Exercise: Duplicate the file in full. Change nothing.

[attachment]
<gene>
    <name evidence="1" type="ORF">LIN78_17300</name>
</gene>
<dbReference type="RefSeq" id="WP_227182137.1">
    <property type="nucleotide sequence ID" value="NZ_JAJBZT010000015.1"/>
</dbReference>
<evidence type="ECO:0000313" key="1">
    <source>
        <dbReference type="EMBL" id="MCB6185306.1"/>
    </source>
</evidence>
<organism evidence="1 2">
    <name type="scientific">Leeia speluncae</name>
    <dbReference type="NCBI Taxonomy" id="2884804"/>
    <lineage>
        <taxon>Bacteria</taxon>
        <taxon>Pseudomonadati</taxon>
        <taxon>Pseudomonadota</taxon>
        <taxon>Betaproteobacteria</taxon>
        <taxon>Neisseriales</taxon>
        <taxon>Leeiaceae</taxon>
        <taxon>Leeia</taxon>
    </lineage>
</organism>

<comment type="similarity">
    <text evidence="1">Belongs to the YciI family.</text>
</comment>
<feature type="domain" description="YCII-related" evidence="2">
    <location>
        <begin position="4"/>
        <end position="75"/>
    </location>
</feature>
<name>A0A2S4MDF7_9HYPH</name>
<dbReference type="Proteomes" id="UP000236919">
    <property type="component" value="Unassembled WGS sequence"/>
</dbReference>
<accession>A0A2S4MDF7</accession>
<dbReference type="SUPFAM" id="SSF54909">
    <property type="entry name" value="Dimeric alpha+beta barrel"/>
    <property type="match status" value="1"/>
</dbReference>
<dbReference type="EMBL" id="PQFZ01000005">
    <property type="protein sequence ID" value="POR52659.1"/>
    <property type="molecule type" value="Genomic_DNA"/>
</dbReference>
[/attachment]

<gene>
    <name evidence="1" type="ORF">LIN78_17300</name>
</gene>
<dbReference type="RefSeq" id="WP_227182137.1">
    <property type="nucleotide sequence ID" value="NZ_JAJBZT010000015.1"/>
</dbReference>
<evidence type="ECO:0000313" key="1">
    <source>
        <dbReference type="EMBL" id="MCB6185306.1"/>
    </source>
</evidence>
<organism evidence="1 2">
    <name type="scientific">Leeia speluncae</name>
    <dbReference type="NCBI Taxonomy" id="2884804"/>
    <lineage>
        <taxon>Bacteria</taxon>
        <taxon>Pseudomonadati</taxon>
        <taxon>Pseudomonadota</taxon>
        <taxon>Betaproteobacteria</taxon>
        <taxon>Neisseriales</taxon>
        <taxon>Leeiaceae</taxon>
        <taxon>Leeia</taxon>
    </lineage>
</organism>

<comment type="similarity">
    <text evidence="1">Belongs to the YciI family.</text>
</comment>
<feature type="domain" description="YCII-related" evidence="2">
    <location>
        <begin position="4"/>
        <end position="75"/>
    </location>
</feature>
<name>A0A2S4MDF7_9HYPH</name>
<dbReference type="Proteomes" id="UP000236919">
    <property type="component" value="Unassembled WGS sequence"/>
</dbReference>
<accession>A0A2S4MDF7</accession>
<dbReference type="SUPFAM" id="SSF54909">
    <property type="entry name" value="Dimeric alpha+beta barrel"/>
    <property type="match status" value="1"/>
</dbReference>
<dbReference type="EMBL" id="PQFZ01000005">
    <property type="protein sequence ID" value="POR52659.1"/>
    <property type="molecule type" value="Genomic_DNA"/>
</dbReference>